The second argument is the address of a SpeechChannel - a data structure that holds the information about a speech channel. After NewSpeechChannel() allocates the speech channel record, this variable references the new record.

The Toolbox should have no problem allocating a new speech channel, but you'll want to prepare for the worst. If NewSpeechChannel() returns an OSErr value other than noErr, you can use some standard error-catching routine like our own DoError(), or you can opt to call the Toolbox function DisposeSpeechChannel() to dispose of the problematic channel yourself. You might also want to set the SpeechChannel variable to nil to indicate to your program that the variable doesn't hold a valid reference to a speech channel.

if ( err != noErr )
{
	err = DisposeSpeechChannel( channel );
	channel = nil;
}

Your primary use of a speech channel will be in calls to the Toolbox function SpeakText(). Unlike SpeakString(), which accepts just a string of text to speak, SpeakText() accepts a speech channel and a buffer of text to speak. Here's a typical call to SpeakText():

OSErr	err;
Str255	str = "\pHere's a test of SpeakText.";

err = SpeakText( channel, (Ptr)(str + 1), str[0] );
if ( err != noErr )
	DoError( "\pError attempting to speak a phrase" );

while ( SpeechBusy() == true ) 
	;

The first SpeakText() argument is a speech channel. Here we aren't making good use of the speech channel - but next month, we will.

The second argument is a pointer to the area of memory that holds the text to speak. In the above example I've used a string to represent the text. Your program could also append strings together in a buffer, or read text from an external file to a buffer. A variable of type Str255 uses its first byte to hold the length (in bytes) of the string, and the remaining bytes to hold the characters that make up the string. If we just used str as the second argument, SpeakText() would attempt to start speaking using the value in the first byte of str - which happens to be a number. By using str + 1, we tell SpeakText() to move to the second byte of str and start speaking from there. Finally, because SpeakText() requires a generic pointer to a buffer, the Str255 variable needs to be typecast to type Ptr. Collectively (Ptr)(str + 1) make up the second argument.

The third SpeakText() argument is the number of bytes that should be used from the buffer. In the case of a Str255 variable, the number of bytes making up the string is held in the first byte of the variable. So the first element (byte [0]) in the Str255 variable represents the number of buffer bytes holding characters to speak.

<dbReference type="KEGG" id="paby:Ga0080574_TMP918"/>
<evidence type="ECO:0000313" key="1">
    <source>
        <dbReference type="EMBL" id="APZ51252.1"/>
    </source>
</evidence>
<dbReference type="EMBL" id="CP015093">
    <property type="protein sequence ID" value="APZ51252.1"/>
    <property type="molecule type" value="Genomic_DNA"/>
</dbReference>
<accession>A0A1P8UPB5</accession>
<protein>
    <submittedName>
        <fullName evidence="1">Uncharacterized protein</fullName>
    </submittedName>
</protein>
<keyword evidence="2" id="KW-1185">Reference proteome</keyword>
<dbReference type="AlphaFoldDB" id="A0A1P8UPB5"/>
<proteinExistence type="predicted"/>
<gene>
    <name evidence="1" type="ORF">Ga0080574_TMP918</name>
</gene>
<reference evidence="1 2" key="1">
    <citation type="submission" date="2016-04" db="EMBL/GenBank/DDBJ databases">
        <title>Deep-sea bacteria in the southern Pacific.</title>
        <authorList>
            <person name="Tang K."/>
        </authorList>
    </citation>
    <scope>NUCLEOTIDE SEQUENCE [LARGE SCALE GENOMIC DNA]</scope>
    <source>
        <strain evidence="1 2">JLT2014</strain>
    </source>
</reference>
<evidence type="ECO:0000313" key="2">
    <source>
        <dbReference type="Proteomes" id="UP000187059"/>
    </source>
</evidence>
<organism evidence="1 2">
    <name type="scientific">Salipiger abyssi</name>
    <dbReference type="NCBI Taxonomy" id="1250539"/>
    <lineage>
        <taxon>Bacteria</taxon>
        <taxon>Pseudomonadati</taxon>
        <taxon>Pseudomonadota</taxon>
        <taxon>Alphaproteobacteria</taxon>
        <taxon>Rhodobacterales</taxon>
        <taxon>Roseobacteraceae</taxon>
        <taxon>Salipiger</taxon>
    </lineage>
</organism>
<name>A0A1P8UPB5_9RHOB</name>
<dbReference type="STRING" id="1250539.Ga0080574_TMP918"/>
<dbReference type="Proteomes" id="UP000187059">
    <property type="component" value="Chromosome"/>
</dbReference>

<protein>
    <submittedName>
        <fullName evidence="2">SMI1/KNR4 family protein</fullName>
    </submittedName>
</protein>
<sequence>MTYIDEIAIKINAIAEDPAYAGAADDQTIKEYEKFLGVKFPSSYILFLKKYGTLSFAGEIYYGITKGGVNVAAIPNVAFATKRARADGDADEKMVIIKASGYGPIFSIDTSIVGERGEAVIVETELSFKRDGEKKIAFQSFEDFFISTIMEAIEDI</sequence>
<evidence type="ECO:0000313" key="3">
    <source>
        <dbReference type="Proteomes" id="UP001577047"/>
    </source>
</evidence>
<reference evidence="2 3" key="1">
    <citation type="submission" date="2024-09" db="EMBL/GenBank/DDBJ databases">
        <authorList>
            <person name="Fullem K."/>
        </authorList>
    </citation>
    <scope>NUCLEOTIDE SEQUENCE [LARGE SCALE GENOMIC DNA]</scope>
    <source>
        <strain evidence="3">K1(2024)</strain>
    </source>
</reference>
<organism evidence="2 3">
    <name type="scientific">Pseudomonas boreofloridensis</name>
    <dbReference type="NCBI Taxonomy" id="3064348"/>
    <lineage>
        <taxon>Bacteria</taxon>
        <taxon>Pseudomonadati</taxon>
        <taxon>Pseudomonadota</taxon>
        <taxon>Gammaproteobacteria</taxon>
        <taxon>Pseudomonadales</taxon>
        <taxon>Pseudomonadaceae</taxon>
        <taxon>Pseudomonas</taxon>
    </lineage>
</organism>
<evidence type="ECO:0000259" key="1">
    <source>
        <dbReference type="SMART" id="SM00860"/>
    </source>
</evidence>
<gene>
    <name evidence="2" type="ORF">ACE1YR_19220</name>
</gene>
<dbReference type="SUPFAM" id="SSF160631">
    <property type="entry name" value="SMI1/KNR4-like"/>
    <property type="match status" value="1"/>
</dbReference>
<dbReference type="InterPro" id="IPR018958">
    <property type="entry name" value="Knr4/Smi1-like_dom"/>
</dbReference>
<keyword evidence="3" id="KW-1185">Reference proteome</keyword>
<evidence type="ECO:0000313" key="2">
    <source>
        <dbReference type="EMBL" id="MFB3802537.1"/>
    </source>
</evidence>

As you did for SpeakString(), end with repeated calls to SpeechBusy() to provide ample time for the Mac to speak the words in the SpeakText() buffer.

SpeechChan

This month's program is SpeechChan. This simple, non-menu-driven program provides a working example of how to create and make use of a sound channel. When run, SpeechChan speaks the phrase "We've successfully opened a speech channel". After speaking those words the program quits.

Creating the SpeechChan Resources

Start by creating a new folder named SpeechChan in your CodeWarrior development folder. Launch ResEdit and create a new resource file named SpeechChan.rsrc. Specify that the SpeechChan folder serve as the resource file's destination. This resource file will hold only two resources. As shown in Figure 1, you'll need just an ALRT and a DITL resource for this project.


Figure 1. The SpeechChan resources.

The resource file will hold one alert resource - ALRT 128. Corresponding to this ALRT is DITL 128. Together these two resources define the program's error-handling alert. If your version of the SpeechChan program doesn't commit any serious errors, then the program won't make use of these resources.

Creating the SpeechChan Project

Create a new project by starting up CodeWarrior and choosing New Project from the File menu. Use the MacOS:C_C++:MacOS Toolbox:MacOS Toolbox Multi-Target project stationary for the new project. Uncheck the Create Folder check box before clicking the OK button. Name the project SpeechChan.mcp, and specify that the project's destination be the existing SpeechChan folder.

Now add the SpeechChan.rsrc resource file to the project. Remove the SillyBalls.rsrc file. The ANSI Libraries folder can stay or go - as is the case for most of our example projects, we aren't making use of any ANSI C libraries, so you can remove them from the project if you wish.

If you plan on making a PowerPC version (or fat version) of the SpeechChan program, be sure to add the SpeechLib library to the PowerPC targets of your project. As mentioned last month, you'll want to choose Add Files from the Project menu and work your way over to this library. You'll find it in the Metrowerks CodeWarrior:MacOS Support:Libraries:MacOS Common folder. If you can't find the library in that folder, use Sherlock to search your hard drive for it. When you add the library to the project CodeWarrior displays a dialog box asking you which targets to add the library to. Check the two PPC targets. In Figure 2 you see how your project will look with the SpeechLib library added to it.


Figure 2. The SpeechChan project.